Fall TV Preview

The Orville Review: Seth MacFarlane's Somber Sci-Fi Dud Crashes and Burns

The Orville Series Premiere Seth MacFarlane Fox

Consider this a red alert to TV fans everywhere: Are you expecting Seth MacFarlane’s new Fox series The Orville to be a fun Star Trek parody packed with wall-to-wall jokes? Two words of advice: Abandon ship.

Despite what Fox’s official site claims, The Orville — premiering this Sunday at 8/7c — is not a “hilarious comedy.” It’s not even a comedy. Yes, there are a few Family Guy-esque punchlines scattered throughout, but as bafflingly as this sounds, The Orville is mostly a straightforward drama… and not a very good one, at that. Riddled with sci-fi clichés and paralyzed by a grim self-importance, MacFarlane’s shiny new vessel ends up being a colossal dud that not only fails to take flight, it short-circuits before it even gets out of the docking bay.

The Orville Series Premiere Fox Seth MacFarlaneSet 400 years in the future, The Orville stars MacFarlane as Ed Mercer, who’s finally given a chance to captain his own spaceship. His new crew includes wisecracking helmsman Gordon Malloy (Scott Grimes), security officer Alara (Halston Sage), an “incredibly racist” robot named Isaac (Mark Jackson)… and Ed’s ex-wife Kelly Grayson (Adrianne Palicki), who gets assigned to be his first officer after he caught her in bed with a blue alien. (Yes, like way too many TV pilots these days, The Orville kicks off with a character walking in on their spouse cheating on them.)

Now this set-up might’ve worked as a half-hour comedy, since some of the interstellar gags actually land. (I enjoyed Norm Macdonald as the voice of an amorphous green blob, for example.) But as an hour-long drama, The Orville is downright tedious, with painfully earnest dialogue and melodramatic act breaks that verge on self-parody. Scene after scene lands with a thud, like you’re waiting for a clever punchline that never comes. MacFarlane, and his show, take themselves so damn seriously that they suck all the fun out of space exploration.

I don’t doubt MacFarlane’s sincerity here: It’s obvious that he’s a genuine Trek fan, and we could always use more great science fiction on TV. But The Orville‘s sci-fi plots are either shamelessly derivative — c’mon, Episode 2’s human-zoo storyline was already a plot on both the original Star Trek and The Twilight Zone — or suffocatingly preachy, like in Episode 3, when the birth of an alien baby leads to a long and ponderous debate about gender identity. That might be a worthwhile discussion to have… just maybe not on a Seth MacFarlane show.

The Orville Fox Seth MacFarlaneFrankly, MacFarlane is way out of his depth here, not only as a dramatic writer, but also as an actor. After making a career as an irreverent smart-ass, it’s near impossible to take him seriously as a dramatic leading man. Palicki was terrific on Friday Night Lights — Texas forever, y’all — but her talents are wasted here on a sorely underwritten character. (Kelly is Ed’s ex-wife, she cheated on him and… yep, that’s about it.) Really, the entire cast is trapped in limbo thanks to the erratic writing, asked to recite heavy dramatic monologues one minute and then crack crude jokes the next.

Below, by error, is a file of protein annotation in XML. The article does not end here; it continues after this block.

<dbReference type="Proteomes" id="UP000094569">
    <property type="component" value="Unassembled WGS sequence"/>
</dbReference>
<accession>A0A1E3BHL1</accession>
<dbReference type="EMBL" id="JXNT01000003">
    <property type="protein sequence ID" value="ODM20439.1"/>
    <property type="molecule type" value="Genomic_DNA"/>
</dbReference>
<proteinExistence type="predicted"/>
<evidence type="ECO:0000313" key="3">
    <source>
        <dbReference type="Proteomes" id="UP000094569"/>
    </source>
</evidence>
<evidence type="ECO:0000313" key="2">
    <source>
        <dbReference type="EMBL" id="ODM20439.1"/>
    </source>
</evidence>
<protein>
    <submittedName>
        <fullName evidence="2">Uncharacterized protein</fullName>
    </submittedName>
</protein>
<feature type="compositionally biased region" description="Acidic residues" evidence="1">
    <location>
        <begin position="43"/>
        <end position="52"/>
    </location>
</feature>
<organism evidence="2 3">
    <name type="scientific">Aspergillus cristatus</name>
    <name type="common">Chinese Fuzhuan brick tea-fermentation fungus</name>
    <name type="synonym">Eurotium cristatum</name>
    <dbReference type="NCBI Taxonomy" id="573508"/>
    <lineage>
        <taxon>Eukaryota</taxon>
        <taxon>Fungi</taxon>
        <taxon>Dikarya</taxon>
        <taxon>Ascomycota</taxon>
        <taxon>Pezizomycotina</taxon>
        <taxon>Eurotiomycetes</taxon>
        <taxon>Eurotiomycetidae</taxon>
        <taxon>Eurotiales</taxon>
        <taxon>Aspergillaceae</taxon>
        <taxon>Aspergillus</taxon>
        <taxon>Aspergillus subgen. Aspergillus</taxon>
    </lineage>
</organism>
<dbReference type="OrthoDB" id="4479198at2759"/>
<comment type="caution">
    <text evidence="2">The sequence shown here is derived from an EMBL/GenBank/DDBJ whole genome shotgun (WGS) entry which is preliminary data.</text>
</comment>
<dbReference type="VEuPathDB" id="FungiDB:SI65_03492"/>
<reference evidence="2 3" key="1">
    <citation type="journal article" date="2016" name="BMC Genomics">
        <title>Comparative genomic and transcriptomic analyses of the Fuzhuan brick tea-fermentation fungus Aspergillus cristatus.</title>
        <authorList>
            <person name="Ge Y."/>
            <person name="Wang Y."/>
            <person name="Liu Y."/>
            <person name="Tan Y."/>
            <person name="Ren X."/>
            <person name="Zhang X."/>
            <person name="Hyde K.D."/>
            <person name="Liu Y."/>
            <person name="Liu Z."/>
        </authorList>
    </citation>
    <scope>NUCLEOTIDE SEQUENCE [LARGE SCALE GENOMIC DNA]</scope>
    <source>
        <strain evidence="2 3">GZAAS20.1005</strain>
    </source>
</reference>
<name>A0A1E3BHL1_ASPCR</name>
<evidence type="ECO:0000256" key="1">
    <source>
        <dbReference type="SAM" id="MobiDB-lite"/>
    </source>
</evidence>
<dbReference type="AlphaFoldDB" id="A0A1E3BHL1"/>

Fox clearly sunk a ton of money into The Orville; the CGI effects are impressive, even rivaling CBS’ Star Trek: Discovery, also debuting this fall. But those effects, along with the show’s ridiculously grandiose orchestral score, belong on a sci-fi series with some actual dramatic heft. The Orville has all the trappings of a quality sci-fi drama, but none of the substance — and with MacFarlane at the helm, the somber tone just does not compute. I don’t usually try to predict how viewers will react to a given show, but I think a lot of them will be utterly confused by The Orville, and angry at Fox for promising a rollicking outer-space comedy and then delivering… this.

What the hell went so wrong? My best guess: MacFarlane made Fox a boatload of cash with Family Guy, and therefore earned enough capital to do anything he wants, so the network is humoring him by indulging this elaborate Trek cosplay. The Orville feels like a vanity project, plain and simple, and while it might be fun for MacFarlane to run around shooting phasers and playing Captain Kirk, it’s not much fun to watch. Because it doesn’t work as comedy. It doesn’t work as sci-fi. It just doesn’t work at all.

THE TVLINE BOTTOM LINE: Deadly serious and hopelessly hokey, The Orville is not the Family Guy-in-space comedy you were promised. It’s much worse.

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